DOL Announced Final Rule Rescinding Trump Admin FLSA Rule

Antonio G Ginting

Related Practices & Jurisdictions The U.S. Department of Labor (DOL) has announced a final rule rescinding the Trump administration’s “Joint Employer Status Under the Fair Labor Standards Act” rule, which took effect in March 2020 and provides guidance for determining when multiple employers are considered joint employers and, therefore, jointly […]

The U.S. Department of Labor (DOL) has announced a final rule rescinding the Trump administration’s “Joint Employer Status Under the Fair Labor Standards Act” rule, which took effect in March 2020 and provides guidance for determining when multiple employers are considered joint employers and, therefore, jointly liable for labor law violations. The repeal of the rule will likely result in more workers receiving minimum wage and overtime protections under the Fair Labor Standards Act (FLSA) and, in turn, greater legal and financial exposure for employers.  

The FLSA generally requires employers to pay non-exempt workers at least the federal minimum wage for all hours worked and at least time and one half the regular rate of pay for hours worked more than 40 in a workweek. Under certain circumstances, an employee of one business may be considered a joint employee of a second business. (The joint employer concept can arise in any context when one company’s workers perform work for another company, but most frequently it arises in the context of staffing agency or leased employees).  If the second business is deemed a “joint employer,” both companies might be liable to the worker for minimum wages and overtime pay under the FLSA.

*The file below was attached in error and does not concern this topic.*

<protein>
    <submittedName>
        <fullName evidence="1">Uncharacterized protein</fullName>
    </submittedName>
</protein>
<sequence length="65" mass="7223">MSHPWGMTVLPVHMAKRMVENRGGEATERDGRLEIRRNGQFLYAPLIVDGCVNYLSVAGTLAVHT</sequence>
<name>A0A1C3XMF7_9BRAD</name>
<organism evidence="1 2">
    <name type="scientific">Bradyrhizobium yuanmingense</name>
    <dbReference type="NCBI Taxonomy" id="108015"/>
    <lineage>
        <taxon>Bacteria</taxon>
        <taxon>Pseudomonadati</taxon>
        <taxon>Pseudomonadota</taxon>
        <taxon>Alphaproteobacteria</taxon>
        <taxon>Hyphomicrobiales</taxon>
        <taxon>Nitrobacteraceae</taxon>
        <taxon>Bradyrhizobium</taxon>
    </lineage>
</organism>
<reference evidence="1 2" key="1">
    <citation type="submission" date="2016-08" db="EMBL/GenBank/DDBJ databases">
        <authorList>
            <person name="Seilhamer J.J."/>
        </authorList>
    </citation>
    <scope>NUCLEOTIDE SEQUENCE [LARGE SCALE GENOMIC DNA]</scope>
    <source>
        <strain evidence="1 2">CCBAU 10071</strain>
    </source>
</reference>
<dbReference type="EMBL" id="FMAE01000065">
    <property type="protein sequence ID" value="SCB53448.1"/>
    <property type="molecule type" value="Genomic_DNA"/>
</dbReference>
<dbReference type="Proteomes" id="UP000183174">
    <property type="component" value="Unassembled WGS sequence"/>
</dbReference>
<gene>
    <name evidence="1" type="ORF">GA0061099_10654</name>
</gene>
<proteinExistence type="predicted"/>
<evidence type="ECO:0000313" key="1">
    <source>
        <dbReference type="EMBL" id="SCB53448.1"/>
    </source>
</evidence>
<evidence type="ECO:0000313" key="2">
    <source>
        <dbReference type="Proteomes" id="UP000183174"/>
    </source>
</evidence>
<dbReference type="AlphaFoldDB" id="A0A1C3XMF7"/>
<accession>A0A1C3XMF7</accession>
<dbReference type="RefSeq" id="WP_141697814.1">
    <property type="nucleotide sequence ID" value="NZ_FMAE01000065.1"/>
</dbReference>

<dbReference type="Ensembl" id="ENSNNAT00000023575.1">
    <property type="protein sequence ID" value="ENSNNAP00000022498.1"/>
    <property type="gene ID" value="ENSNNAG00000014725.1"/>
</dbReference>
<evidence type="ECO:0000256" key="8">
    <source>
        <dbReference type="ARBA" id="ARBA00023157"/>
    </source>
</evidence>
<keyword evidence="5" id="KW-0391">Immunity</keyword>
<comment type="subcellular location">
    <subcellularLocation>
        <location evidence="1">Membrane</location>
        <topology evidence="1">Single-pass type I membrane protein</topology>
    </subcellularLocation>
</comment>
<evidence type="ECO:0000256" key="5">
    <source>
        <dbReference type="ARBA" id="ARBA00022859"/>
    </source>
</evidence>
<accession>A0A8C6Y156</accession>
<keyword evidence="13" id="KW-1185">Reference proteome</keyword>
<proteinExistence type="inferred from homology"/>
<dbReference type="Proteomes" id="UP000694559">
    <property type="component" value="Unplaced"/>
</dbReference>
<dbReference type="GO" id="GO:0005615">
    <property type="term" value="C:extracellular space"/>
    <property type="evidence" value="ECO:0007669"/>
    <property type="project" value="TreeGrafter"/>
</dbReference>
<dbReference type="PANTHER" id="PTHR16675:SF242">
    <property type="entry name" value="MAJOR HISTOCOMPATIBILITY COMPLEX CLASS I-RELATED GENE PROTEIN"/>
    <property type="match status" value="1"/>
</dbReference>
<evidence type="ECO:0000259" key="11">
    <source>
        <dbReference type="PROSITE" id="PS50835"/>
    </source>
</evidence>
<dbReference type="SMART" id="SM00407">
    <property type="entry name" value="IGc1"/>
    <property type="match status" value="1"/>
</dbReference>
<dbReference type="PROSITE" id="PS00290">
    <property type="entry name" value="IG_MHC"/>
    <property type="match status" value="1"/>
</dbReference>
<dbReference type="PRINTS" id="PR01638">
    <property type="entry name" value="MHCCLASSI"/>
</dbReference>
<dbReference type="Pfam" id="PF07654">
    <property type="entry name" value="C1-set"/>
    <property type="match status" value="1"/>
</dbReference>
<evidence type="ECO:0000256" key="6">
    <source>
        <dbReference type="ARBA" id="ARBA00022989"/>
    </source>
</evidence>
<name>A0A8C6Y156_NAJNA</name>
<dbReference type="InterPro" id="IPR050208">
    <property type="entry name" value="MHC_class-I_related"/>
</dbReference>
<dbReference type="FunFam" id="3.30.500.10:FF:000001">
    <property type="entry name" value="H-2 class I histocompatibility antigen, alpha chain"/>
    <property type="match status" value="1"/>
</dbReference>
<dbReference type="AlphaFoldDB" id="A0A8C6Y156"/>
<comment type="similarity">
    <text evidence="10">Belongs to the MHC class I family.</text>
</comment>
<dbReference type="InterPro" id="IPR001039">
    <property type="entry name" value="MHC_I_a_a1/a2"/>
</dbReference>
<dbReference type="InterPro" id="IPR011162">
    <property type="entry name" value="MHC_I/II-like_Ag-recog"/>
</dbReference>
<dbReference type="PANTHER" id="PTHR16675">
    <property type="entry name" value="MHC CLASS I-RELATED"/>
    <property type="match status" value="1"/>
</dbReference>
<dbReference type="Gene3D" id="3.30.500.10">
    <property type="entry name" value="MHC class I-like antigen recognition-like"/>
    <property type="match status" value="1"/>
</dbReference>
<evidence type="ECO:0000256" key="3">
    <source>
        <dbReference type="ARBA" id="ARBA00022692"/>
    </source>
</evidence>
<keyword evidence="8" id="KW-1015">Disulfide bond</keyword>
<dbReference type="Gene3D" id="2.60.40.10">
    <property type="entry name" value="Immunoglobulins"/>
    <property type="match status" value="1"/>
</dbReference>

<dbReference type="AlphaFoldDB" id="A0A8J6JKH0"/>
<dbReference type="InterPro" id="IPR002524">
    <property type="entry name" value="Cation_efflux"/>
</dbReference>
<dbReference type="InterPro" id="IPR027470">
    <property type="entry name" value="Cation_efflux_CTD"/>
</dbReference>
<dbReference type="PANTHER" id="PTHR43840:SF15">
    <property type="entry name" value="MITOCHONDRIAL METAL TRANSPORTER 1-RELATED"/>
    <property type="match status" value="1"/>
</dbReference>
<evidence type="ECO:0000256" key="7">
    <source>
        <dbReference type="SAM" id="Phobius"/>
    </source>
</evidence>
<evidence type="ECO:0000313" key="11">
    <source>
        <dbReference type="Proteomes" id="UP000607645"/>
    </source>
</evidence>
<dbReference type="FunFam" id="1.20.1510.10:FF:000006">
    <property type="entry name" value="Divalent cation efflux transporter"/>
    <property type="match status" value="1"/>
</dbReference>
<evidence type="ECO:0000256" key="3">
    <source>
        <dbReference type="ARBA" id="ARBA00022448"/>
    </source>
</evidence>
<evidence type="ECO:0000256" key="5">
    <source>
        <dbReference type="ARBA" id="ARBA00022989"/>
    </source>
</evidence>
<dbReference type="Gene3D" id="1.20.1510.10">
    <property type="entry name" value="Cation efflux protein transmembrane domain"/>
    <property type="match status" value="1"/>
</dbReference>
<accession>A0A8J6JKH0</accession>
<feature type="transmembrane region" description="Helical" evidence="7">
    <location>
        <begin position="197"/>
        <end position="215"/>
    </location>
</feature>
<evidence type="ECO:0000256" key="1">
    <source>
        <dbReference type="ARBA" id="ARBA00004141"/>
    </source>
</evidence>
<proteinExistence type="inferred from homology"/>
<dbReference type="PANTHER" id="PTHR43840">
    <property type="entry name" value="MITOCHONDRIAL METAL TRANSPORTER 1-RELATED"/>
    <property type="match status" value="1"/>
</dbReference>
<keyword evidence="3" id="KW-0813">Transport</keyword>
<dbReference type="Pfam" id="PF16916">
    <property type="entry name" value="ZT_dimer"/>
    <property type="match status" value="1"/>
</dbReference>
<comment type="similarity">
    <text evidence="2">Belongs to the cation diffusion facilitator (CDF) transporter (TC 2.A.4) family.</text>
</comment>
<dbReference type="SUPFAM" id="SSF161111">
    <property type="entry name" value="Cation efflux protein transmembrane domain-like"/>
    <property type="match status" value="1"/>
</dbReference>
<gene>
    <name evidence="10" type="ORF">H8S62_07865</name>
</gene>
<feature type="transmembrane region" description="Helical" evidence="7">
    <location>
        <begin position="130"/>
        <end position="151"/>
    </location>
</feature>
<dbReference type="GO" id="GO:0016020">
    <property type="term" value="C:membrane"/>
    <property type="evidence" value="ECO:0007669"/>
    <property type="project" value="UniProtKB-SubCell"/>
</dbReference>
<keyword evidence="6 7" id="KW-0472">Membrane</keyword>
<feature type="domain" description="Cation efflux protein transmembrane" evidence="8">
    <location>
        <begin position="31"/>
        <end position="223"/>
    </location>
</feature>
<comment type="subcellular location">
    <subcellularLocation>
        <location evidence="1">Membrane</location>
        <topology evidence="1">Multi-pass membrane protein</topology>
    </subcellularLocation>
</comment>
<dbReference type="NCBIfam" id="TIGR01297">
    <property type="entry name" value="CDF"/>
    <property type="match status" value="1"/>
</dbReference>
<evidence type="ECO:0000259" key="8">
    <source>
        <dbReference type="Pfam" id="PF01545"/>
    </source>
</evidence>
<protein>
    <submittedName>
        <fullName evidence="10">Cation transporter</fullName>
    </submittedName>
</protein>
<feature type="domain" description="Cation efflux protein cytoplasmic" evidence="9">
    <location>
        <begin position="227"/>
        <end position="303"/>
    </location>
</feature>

The joint employer rule that became effective in March 2020 established a four-factor balancing test for determining joint employer status under the FLSA. In determining whether a second company is a joint employer of a worker, the test examines: 

  1. Whether the company hires and fires the worker;

  2. Whether the company supervises and controls the worker’s work schedules or conditions of employment to a substantial degree;

  3. Whether the company determines the worker’s rate and method of payment; and

  4. Whether the company maintains the worker’s employment records.

In a news release announcing rescission of the rule, the Biden administration’s DOL concluded that the rescinded rule “included a description of joint employment contrary to statutory language and Congressional intent” and “failed to take into account the department’s prior joint employment guidance.” 

The final rule repealing the prior rule becomes effective September 28, 2021. The prior rule made it more difficult for companies to be held liable as joint employers and was generally considered a positive development for the business community.


©2021 Roetzel & Andress
National Law Review, Volume XI, Number 211

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